Marsascala councillors want Ian Borg to clarify whether plans to develop a marina in the bay will be dropped, now that the minister is aware of the council's opposition to the project. 

Councillors were joined by Marsascala residents, fishermen, feast enthusiasts and environmentalists during a protest event held on Saturday in the southern village. 

Minority leader John Baptist Camilleri said the council met with Borg on January 20.

During that meeting, the minister told them that he was not aware of the council's position - despite it having made it clear last August. He also said Transport Malta would not move the project to its second phase until the council position was made clear. 

The council followed that meeting up with an email in which it explicitly said that it opposes the marina plans. Camilleri said the council has yet to hear back from the minister. 

“The election is not far and we want to have our mind at rest that this nightmare is over,” Camilleri said, adding that if anything, the project had united the whole of Marsascala.

Controversial plans

Plans for the yacht marina were made public in August when Transport Malta published a pre-qualification document that suggested most of the bay would be taken up by pontoons and yacht facilities. Since then, residents of the area have held regular protests against the plans.

Environment Minister Aaron Farrugia has dodged questions about the project while Borg has said the government was “listening and following” what people have to say about the marina, insisting however that the marina was needed as more people were buying pleasure boats. 

Prime Minister Robert Abela, a resident of the town himself, has meanwhile said the project was not “cast in stone” and that the authorities were still exploring possibilities. 

Marsascala council's position

Camilleri said the council had met four days after its meeting with the minister and unanimously upheld its August motion, formally sending notice of it to Borg and TM.

The motion reads that “the local council is against the proposal for a yacht marina in Marsascala, presented in TM’s pre-qualification document and condemns its publication without consultation with the Marsascala community.

"The local council demands that this document is withdrawn immediately and that plans for a yacht marina in Marsascala be abandoned completely. TM should launch immediate discussions with the local council, with residents of Marsascala and with the local associations, for the organisation of existing berths, for the protection of the cultural and social customs of the locality, the protection of the marine environment and for safeguarding the swimming zones of the bay.”

Local council minority leader John Baptist Camilleri. Photo: Matthew MirabelliLocal council minority leader John Baptist Camilleri. Photo: Matthew Mirabelli

'Imagine what they’re doing behind our backs'

Jason Genovese, a fisherman in the locality for 30 years also pleaded with the authorities to update the locality’s people about the marina project.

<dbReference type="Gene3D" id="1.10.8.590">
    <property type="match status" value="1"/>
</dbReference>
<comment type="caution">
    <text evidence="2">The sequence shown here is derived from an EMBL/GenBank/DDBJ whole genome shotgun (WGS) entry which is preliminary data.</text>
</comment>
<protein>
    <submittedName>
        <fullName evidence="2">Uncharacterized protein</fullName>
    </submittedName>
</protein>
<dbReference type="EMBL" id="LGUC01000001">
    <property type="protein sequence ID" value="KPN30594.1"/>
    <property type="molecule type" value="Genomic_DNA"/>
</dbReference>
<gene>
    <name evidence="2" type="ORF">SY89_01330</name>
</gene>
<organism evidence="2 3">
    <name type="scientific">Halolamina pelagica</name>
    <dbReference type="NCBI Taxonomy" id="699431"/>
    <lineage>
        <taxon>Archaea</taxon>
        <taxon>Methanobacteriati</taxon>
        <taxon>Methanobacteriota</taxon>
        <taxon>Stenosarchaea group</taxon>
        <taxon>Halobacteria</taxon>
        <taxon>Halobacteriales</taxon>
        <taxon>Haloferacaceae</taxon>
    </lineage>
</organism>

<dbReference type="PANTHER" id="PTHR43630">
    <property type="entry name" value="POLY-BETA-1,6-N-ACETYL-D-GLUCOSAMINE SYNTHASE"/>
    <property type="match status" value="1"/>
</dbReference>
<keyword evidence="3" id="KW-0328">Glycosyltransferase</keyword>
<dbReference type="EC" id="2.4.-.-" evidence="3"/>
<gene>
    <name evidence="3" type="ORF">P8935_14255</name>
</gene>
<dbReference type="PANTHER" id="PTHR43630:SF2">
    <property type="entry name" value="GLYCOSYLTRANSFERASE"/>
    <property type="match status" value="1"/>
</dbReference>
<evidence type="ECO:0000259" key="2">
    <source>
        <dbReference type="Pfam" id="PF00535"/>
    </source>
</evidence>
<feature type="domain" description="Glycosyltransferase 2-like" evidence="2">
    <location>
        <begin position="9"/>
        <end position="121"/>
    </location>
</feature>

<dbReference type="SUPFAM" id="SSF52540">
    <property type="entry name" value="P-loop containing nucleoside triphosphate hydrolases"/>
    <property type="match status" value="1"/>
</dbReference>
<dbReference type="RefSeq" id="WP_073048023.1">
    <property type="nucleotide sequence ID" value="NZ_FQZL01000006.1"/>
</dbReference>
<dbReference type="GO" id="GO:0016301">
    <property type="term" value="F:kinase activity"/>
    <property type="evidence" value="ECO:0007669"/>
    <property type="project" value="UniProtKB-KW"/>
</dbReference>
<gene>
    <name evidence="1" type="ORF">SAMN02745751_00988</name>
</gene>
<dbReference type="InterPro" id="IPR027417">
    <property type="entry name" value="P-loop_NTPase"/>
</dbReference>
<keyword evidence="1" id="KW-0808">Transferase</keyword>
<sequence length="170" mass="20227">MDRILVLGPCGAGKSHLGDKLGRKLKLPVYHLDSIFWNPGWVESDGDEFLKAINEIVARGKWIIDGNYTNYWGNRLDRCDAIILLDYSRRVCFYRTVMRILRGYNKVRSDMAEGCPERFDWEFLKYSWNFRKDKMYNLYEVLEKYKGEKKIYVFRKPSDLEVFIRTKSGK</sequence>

He believes that the fishermen of the locality, of whom at least eight fish for lampuki, will have no place to prepare for the haul, unload the catch and store the boats safely offseason.

He also asked for information about studies of the impact that breakwaters, required for a marina, would have on marine life.

'Minister, are you hearing us?'

“Minister, are you hearing us? So far, no one has spoken to us. It’s as if we are inexistent,” he said.

His heartfelt plea was echoed by several others.

Feast enthusiasts fear they will lose the only space available from where they let off fireworks for the locality’s festa. Young residents fear a spike in prices in the area and long-time residents voiced concern about increased traffic, noise pollution and litter.

Resident Joanna Galea said she chose to live in Marsascala as the quiet locality allows her a break from the daily hectic life. There were several other ways to embellish Marsascala, including increasing the number of trees and plants in the locality, she said.

Jacqueline Rotin, a teacher, insisted that protesting against the project was not in vain: "we should remain vigilant especially after giving politicians the mandate to decide in our name.”

Moviment Graffitti leader Andre Callus. Photo: Matthew MirabelliMoviment Graffitti leader Andre Callus. Photo: Matthew Mirabelli

'Should politicians hold coffee mornings or take a stand?'

In his concluding remarks, Moviment Graffitti’s Andre Callus warned that if the marina process was not halted, the residents and activists would pursue with further action.

“The message is clear: stop the process now that the people have spoken.

"In view of the upcoming election, what is the role of candidates? To hold coffee mornings and pose for photos, or take a position about issues that are truly impacting the lives of people?"

“You are cowards and traitors if you do not speak up about issues that impact people. If you’re in favour, say you are, rather than giving us total silence.”

Camilleri also noted that the council had not been informed about ongoing infrastructural works on Triq San Gorg and off St Thomas Bay. Parliamentary questions tabled by the Opposition asking for information about these works have also remained unanswered.

“Don’t we have a right to know what’s going on? If they're trying to hide all this work, which is in plain sight, imagine what they’re doing behind our backs,” he added.

The press conference, organised by Moviment Graffitti, was endorsed by Grupp tan-Nar Festa Sant'Anna Wied il-Għajn, Grupp Armar Festa Sant' Anna Wied il-Għajn, Għaqda Baħħara Sajjieda u Dilettanti Wied il-Għajn, Marsaskala Residents Networt, Din l-Art Ħelwa, Flimkien għal Ambjent Aħjar, Rota, Extinction Rebellion Malta, Friends of the Earth Malta, Nature Trust Malta and Malta Youth in Agriculture (MaYA).

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